TOLEDO – Hundreds of people thronged the Islamic Center of Greater Toledo, expressing support for the Muslim community against the recent immigration restrictions enacted by President Donald Trump.
“We’re not the largest community. We’re not the one that’s the most financially endowed,” US Rep. Marcy Kaptur (D., Toledo) told the audience who attended the public prayer last Sunday, The Blade reported on Tuesday, February 7.
“But I’ll tell you what, there is a great ethic that operates in our community that is priceless.”
Attendees of the public unity prayer service quickly filled the center’s lecture hall, packed the prayer room, and spilled into adjacent hallways.
“It’s standing room only,” Najwa Badawi, public relations chairman, said as mosque members worked their way through the crowd to find more chairs.
“Our membership has been here for a very long time. We’re good neighbors. We love Toledo, and Toledo loves us, judging from the turnout.”
The event followed Donald Trump’s executive order banning immigrants from seven Muslim-majority countries came into effect.
The order temporarily bans entry to refugees and citizens of seven Muslim-majority countries, including Iraq, Iran, Libya, Somalia, Sudan, Yemen, and Syria.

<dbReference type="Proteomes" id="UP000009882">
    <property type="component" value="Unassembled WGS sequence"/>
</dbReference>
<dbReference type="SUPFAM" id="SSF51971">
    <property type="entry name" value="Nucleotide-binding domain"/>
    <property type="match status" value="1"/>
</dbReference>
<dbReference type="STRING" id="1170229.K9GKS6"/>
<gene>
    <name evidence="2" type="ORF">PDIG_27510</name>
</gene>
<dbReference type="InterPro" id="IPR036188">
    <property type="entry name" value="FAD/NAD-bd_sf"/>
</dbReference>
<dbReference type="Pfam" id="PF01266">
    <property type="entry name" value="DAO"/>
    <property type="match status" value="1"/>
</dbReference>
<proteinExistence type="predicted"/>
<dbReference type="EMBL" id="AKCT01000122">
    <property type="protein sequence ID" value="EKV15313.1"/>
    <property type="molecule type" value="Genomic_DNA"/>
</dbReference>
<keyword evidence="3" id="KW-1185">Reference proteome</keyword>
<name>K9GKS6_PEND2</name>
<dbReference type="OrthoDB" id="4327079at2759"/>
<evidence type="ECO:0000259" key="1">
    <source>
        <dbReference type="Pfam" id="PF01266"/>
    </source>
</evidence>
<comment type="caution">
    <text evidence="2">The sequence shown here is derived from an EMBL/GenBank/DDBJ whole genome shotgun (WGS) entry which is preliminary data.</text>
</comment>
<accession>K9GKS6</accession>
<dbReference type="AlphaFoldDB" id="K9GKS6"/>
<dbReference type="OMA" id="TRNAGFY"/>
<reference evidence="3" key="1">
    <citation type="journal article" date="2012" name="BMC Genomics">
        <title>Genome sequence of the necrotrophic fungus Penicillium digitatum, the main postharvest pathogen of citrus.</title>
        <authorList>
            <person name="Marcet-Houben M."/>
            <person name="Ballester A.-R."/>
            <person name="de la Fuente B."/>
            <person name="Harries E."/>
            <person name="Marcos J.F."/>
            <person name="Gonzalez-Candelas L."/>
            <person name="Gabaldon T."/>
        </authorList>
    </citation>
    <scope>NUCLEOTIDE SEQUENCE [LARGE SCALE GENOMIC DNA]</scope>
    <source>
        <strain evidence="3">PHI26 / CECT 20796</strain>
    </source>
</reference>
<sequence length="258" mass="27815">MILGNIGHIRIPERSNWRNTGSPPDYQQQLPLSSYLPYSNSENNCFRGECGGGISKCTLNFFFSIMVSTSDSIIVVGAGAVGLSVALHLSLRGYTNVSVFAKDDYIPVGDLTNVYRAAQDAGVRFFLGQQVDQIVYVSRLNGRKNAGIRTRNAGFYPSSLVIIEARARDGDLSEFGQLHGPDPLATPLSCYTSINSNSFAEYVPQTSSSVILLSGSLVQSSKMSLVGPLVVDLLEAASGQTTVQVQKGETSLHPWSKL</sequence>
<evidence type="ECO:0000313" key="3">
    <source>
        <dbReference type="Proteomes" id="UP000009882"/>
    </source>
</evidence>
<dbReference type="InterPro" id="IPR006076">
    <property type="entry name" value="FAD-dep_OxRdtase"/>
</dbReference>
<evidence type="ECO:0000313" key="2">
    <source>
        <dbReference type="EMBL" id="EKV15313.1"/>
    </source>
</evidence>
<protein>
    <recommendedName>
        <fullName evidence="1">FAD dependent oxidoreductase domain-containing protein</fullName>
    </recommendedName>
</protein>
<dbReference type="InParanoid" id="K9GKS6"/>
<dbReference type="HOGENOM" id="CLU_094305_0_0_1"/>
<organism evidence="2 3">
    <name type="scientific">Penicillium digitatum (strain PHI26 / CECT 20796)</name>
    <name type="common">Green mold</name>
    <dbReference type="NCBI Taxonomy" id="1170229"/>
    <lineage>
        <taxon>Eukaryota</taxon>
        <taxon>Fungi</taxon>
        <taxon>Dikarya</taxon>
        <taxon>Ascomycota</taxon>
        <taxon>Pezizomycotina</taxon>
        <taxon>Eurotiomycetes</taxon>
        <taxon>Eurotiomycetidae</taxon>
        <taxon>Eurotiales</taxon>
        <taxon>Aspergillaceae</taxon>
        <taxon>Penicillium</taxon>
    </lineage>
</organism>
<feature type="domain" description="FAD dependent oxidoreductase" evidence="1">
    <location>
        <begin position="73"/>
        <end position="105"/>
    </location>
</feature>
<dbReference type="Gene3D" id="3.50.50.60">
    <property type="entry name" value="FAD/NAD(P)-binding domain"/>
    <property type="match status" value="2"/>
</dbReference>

Imam Talal Eid said the United States has become a divided nation, adding that recent immigration restrictions compelled him to speak out when he “started to see innocent people being harmed in the name of our nation,” he said.
“This is the first time that I feel that my country, my president, is trying to kill the morale of innocent people,” he said.
A woman denied the ability to come to the United States to visit her husband won’t point a finger at any one individual like President Trump, Imam Eid said.
“She will tell people, ‘Look what America did to me,’ ” he said. “Are you fighting terrorists by doing that? You are making terrorists happy. That’s what they want, to divide us.”
For many of the visitors, it was the first time to enter an Islamic center.
“I really needed some sort of peace and serenity,” Amy Bargy of Point Place said.
“It’s been difficult to find peace and serenity right now. There’s a lot of hate and anger.”
She and friends Lisa Harter and Marcia King, also of Point Place, decided to visit the center for the first time to show support for the Muslim community.
“We support them. We don’t support discrimination and bans and closing our borders,” King said.
“It’s just a way of trying to do something.”
Coming to the US as a child refugee from Hungary, Peter Ujvagi, a Toledo city councilman said the United States is a country built of and by immigrants.
“We need to look at each other, at our neighbors, our friends, our relatives, and remind them all — none of our stories start in America. All of our stories start somewhere else,” Ujvagi said.
Imam Eid urged people of all faiths to bridge divisions peacefully, sending a brief and heartfelt message for President Trump which earned a standing ovation.
“Mr. President, I pray that God would enlighten your heart, that God will help you see truth as a truth, that God would bless you to stand up and unite this nation as a nation, one nation under God, indivisible, with liberty and justice for all,” he said.